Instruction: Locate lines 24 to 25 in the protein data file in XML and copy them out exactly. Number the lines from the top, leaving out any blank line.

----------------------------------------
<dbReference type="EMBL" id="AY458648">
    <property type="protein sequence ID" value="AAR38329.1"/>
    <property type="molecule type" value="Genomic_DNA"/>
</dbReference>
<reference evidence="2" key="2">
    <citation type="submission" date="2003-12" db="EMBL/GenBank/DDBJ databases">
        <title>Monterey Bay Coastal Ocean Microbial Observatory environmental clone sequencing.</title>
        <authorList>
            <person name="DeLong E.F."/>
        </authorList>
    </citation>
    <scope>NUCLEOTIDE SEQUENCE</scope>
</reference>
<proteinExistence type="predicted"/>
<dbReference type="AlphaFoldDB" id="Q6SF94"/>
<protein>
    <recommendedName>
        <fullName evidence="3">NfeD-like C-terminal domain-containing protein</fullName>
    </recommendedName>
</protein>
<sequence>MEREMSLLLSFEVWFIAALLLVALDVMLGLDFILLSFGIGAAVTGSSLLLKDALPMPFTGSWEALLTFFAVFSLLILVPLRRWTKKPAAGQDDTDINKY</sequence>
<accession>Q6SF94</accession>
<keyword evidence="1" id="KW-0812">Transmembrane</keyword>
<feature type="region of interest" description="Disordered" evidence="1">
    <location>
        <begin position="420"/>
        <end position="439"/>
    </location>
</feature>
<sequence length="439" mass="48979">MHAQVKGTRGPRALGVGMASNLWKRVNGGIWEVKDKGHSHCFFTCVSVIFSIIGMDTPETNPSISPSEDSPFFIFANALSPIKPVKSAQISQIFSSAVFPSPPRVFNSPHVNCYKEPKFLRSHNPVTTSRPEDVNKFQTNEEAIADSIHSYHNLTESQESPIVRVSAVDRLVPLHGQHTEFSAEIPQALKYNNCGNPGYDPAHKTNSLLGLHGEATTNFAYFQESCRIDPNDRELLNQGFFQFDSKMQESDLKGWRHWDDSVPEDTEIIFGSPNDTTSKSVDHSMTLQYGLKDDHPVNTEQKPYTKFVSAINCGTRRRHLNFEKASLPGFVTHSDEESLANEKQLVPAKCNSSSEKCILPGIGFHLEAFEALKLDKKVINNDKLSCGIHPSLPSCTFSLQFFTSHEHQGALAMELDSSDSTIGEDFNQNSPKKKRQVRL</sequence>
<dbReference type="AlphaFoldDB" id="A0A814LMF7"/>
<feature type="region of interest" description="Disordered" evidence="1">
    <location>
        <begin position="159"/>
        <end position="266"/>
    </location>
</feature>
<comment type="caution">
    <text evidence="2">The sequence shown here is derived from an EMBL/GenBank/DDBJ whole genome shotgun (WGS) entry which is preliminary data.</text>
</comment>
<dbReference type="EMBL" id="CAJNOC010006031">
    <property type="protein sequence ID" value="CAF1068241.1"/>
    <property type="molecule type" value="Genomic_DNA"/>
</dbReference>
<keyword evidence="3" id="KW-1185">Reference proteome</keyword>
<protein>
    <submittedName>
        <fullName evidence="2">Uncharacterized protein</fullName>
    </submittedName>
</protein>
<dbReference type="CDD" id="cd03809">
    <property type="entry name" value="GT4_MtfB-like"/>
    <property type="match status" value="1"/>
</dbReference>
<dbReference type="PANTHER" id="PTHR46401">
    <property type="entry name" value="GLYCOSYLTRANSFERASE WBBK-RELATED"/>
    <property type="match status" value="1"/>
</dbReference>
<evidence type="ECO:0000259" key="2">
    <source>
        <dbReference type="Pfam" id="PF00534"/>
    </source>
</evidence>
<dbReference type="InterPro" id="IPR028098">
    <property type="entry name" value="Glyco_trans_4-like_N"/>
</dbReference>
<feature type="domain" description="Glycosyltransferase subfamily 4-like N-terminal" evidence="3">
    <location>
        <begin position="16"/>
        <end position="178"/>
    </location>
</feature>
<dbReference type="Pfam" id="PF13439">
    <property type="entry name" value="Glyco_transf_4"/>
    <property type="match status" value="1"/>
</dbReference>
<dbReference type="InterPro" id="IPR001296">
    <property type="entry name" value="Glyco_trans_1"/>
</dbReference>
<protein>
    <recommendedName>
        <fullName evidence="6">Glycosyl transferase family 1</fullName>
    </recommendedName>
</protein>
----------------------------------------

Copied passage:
<feature type="region of interest" description="Disordered" evidence="1">
    <location>